Zambian President Edgar Lungu with former British Minister for Africa Rory Stewart. Photo: Selim Henry
Zambia’s ties with Britain go back to the age of European exploration, maintained by friendship, aid and trade
As a member of the Commonwealth family of nations, Zambia’s history is closely entwined with British activity in Africa. From the charting of the Zambezi by David Livingstone, through the world wars, and beyond independence, the two countries have had an undeniable influence upon each other.
Today English-speaking Zambia’s political and legal systems are closely based on the British models, and historical links are cemented by continued UK involvement in the country. For instance, the UK development finance group CDC invested $65 million in the agricultural company Zambeef in 2016, and Zambia Sugar, the country’s largest sugar company, is mostly owned by British Associated Foods’ subsidiary Illovo Sugar.
The UK and Zambia are boosting partnerships in both aid and trade. A 2017 visit by Britain’s then minister for Africa, Rory Stewart, saw the UK pledge to improve nutrition for over two million women and children, provide better access to sanitation to three million people, support 56,000 children in education and create 23,000 jobs by 2020. British Prime Minister Theresa May has also praised President Lungu’s human rights campaigns to eradicate human trafficking, forced labour and child marriages.
Overall trade between the UK and Zambia hit a high of more than $500 million in 2012 on sky-high commodity prices. Now broader investment connections are spreading across a range of sectors, aided by the establishment in Zambia of the British Chamber of Commerce in 2014 and recent contacts with the Lord Mayor of London and British trade delegations.
“All this means we are connecting a lot better. Britain is a major investor in this country and the UK’s appetite for looking at Zambia has been elevated,” notes Zambia’s former finance minister, Felix Mutati, who became the minister of Works and Supply in February 2018.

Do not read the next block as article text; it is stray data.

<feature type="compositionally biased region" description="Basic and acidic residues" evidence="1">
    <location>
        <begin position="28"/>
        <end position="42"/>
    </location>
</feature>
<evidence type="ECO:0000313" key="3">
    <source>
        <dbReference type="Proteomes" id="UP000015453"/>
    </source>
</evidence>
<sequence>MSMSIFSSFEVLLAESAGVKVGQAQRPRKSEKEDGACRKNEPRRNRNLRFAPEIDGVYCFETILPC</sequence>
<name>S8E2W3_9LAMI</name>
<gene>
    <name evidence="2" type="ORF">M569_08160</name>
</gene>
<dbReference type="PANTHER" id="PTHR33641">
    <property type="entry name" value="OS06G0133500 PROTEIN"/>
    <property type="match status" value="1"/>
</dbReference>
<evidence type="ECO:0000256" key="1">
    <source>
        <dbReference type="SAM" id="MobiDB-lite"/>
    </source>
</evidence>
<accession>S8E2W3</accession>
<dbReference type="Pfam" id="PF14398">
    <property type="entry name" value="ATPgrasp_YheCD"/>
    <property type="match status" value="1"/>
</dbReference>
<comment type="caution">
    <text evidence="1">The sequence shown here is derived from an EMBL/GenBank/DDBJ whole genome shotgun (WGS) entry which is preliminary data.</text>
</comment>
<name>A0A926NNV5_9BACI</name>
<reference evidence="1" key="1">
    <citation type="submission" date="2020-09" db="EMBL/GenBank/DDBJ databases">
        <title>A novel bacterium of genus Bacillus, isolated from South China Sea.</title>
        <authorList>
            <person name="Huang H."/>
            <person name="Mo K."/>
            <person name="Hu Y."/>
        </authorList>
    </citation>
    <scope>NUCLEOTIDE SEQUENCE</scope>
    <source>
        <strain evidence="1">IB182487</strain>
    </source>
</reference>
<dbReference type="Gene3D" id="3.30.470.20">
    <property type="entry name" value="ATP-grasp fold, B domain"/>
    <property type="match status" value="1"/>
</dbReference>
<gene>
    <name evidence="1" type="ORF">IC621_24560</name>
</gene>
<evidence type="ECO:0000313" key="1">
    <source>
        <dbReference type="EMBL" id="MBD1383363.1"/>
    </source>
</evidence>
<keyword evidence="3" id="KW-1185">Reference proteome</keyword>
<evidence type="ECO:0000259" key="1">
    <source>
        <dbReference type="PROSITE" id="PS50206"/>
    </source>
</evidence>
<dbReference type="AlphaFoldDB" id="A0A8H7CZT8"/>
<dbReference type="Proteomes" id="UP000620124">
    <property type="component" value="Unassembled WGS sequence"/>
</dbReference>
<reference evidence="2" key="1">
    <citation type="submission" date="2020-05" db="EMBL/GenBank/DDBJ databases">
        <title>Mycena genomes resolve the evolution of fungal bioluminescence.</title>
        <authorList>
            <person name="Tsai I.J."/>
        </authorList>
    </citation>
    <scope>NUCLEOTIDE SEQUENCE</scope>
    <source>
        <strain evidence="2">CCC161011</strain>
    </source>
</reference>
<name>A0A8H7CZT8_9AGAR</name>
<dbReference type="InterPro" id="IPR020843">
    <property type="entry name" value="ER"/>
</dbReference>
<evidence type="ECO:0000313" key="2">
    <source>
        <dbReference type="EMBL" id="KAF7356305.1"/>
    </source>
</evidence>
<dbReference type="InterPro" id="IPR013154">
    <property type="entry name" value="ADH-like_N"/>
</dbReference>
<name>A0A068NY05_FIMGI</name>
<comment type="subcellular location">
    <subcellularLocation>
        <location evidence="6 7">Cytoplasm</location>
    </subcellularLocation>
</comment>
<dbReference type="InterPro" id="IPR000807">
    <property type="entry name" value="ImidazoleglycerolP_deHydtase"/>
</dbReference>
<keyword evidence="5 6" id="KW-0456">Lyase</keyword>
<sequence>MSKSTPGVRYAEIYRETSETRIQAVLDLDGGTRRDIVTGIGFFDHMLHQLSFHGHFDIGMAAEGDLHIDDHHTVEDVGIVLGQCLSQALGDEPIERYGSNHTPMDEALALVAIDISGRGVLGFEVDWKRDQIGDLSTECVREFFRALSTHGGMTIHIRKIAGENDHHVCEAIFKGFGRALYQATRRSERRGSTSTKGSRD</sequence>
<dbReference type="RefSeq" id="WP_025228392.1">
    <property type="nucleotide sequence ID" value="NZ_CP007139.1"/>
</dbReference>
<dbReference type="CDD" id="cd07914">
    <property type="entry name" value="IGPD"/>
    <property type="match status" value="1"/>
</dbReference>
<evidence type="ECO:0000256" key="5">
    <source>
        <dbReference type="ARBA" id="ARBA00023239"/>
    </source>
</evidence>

As the UK works through the complex process of exiting the European Union, potential partners in Zambia wonder how a Brexited Britain could become a bonus
The Commonwealth connection creates optimism that some of the inward investment Zambia needs to develop its economy to the next level could be on its way from a UK in search of new trade and investment associates.
“We have been good friends with the British for a long time and quite a number of British companies operate here. But I think we need to strengthen that linkage,” says Mary Ncube, board chairperson at Zambia Development Agency.
Ms Ncube envisions more Zambian-UK tie-ups in the rural sector, including agro-processing, irrigation, mechanisation of farming methods and the livestock trade, as well as solar energy and technology. She also assures would-be investors that their capital would be safe under Zambia’s business-friendly laws thanks to Zambia’s Investor Promotion and Protection Agreement (IPPA).
“British investments have continued to grow in Zambia’s key sectors,” noted Margaret Mwanakatwe while she was commerce, trade and industry minister, adding that Zambia also offers duty-free access to regional, wider African and US markets as a participant in the Southern African Development Community (SADC), the Common Market for Eastern and Southern Africa (COMESA) and AGOA (African Growth and Opportunity Act) respectively.
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